Of all the different subcategories within SMB, how did you decide that coffee was the first category that you wanted to serve?
Dane Atkinson 12:13
We had some good data— we saw a lot of commonality shop-to-shop, it’s a huge category with net $80 billion in the US. It is also the third largest commodity and it’s very long tail, there are less than a dozen chains that are over 100 locations, so it’s almost entirely independence. I also own a coffee shop, bars, restaurants and clubs, but the coffee shop in Williamsburg (which is the hip place) was a mess!
If only you had Odeko!
Dane Atkinson 12:49
Totally, you have no idea how much that would have possibly made it work, because it’s really hard! We picked it, and it turned out to be really fortunate. The history is always a way that works, it’s a very durable industry, with a very small skew graph, most importantly the people behind it have the desire to make the world better. Everyone who goes in wants to express the way they found the beans in Guatemala, or make it a place that moms can come by, etc. They have a reason to make their local world better, and they care about the environment, they’re such fantastic people in that industry, deserving of the help and independent in their backbone to do what’s right in every choice they make. We couldn’t have been happier for the choice there, which looks great now, so I think I’m clever in hindsight, a lot of it also has had to do with fortune.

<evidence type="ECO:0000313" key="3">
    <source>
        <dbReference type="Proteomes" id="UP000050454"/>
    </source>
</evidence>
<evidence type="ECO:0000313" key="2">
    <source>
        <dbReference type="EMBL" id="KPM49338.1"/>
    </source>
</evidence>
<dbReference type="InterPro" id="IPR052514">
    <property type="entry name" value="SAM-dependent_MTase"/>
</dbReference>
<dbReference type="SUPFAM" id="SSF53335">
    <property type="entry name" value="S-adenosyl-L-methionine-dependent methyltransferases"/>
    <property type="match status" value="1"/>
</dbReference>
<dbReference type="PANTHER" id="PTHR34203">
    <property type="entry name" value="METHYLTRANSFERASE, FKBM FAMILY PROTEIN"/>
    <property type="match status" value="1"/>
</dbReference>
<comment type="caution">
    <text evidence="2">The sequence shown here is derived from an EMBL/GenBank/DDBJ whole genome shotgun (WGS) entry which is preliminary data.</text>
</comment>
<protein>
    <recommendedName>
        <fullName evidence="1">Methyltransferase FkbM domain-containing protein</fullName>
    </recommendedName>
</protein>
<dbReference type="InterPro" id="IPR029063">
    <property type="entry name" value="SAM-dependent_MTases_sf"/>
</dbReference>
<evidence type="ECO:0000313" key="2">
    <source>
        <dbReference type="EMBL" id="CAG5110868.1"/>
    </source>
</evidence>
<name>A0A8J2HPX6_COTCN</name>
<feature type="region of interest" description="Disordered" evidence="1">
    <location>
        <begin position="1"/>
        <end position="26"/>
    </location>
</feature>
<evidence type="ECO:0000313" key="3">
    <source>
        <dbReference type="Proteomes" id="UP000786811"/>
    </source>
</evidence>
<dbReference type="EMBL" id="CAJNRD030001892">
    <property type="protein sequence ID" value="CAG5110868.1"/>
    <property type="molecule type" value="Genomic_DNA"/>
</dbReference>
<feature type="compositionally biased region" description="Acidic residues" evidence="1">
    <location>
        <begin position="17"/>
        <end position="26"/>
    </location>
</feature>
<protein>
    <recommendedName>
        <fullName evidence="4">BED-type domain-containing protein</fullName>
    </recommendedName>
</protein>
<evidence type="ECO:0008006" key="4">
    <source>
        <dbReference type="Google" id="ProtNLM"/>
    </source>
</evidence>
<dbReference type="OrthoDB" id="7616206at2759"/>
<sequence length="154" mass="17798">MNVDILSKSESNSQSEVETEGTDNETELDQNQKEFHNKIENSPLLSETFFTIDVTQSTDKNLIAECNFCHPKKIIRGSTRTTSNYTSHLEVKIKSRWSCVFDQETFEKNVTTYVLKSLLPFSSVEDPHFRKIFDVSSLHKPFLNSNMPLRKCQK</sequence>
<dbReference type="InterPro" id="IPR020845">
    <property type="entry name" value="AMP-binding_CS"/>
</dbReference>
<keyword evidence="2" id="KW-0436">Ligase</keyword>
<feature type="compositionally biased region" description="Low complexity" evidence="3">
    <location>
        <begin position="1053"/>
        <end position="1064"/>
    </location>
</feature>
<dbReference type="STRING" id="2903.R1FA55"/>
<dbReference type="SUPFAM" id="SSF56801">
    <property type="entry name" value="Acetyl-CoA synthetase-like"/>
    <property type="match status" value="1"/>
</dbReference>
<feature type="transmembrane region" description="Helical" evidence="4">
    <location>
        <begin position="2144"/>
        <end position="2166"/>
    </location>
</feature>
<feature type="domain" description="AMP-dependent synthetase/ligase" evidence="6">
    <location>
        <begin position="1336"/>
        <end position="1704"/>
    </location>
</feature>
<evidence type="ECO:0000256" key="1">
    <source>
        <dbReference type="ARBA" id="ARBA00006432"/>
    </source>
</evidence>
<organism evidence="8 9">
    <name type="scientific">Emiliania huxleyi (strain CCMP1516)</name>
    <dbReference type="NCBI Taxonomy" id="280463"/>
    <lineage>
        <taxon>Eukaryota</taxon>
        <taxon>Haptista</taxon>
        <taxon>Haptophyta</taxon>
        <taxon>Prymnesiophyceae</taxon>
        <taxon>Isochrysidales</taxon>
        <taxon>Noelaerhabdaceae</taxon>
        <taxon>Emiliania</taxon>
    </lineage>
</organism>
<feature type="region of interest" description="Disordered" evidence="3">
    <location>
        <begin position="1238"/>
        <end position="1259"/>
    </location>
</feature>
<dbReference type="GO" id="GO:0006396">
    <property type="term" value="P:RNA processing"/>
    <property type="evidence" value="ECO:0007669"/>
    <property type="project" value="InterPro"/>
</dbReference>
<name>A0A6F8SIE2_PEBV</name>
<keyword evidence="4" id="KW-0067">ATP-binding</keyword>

Hans Tung 13:58
It also helps to have Starbucks in the business, prompting everyone to do better since Starbucks sets the customer experience at a certain level, and one needs somebody to help them to get to that level. In the case of pizza, Domino’s pizza is so dominant, it gives a chance to Slice to be relevant. Amazon is also so dominant, giving chances for Shopify to provide Amazon-like shopping experience to all the other independent sellers out there. That definitely gets everyone to move along and aspire to do better.
Dane Atkinson 14:27